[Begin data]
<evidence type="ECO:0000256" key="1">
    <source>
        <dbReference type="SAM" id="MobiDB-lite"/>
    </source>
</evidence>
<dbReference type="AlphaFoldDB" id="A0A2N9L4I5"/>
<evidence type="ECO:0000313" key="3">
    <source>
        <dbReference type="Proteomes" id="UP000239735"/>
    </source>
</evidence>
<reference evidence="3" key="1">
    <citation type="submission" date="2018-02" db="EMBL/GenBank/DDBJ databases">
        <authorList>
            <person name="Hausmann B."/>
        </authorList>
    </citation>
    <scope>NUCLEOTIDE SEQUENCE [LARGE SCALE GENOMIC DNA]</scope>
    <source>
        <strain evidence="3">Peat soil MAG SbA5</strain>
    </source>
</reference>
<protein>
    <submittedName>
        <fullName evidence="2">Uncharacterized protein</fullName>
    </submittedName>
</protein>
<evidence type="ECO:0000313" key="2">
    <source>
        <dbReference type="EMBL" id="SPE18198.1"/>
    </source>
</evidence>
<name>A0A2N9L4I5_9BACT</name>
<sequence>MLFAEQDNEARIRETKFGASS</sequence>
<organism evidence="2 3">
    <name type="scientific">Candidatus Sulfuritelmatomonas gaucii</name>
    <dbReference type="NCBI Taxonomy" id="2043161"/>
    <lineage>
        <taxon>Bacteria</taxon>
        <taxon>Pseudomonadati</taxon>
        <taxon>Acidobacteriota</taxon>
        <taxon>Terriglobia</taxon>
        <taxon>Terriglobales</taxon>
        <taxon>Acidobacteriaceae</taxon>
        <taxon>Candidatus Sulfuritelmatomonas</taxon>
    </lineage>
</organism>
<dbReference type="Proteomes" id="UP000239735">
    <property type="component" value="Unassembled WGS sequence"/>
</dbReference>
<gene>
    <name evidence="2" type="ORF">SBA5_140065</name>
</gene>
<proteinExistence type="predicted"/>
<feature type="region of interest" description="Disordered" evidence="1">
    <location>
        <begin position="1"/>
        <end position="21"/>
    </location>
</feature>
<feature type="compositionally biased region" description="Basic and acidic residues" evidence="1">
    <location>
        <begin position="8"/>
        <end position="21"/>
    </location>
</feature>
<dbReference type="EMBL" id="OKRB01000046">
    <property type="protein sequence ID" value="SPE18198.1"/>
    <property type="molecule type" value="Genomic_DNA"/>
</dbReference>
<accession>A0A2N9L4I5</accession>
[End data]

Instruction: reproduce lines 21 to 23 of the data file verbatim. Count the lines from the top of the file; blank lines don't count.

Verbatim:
    </source>
</reference>
<protein>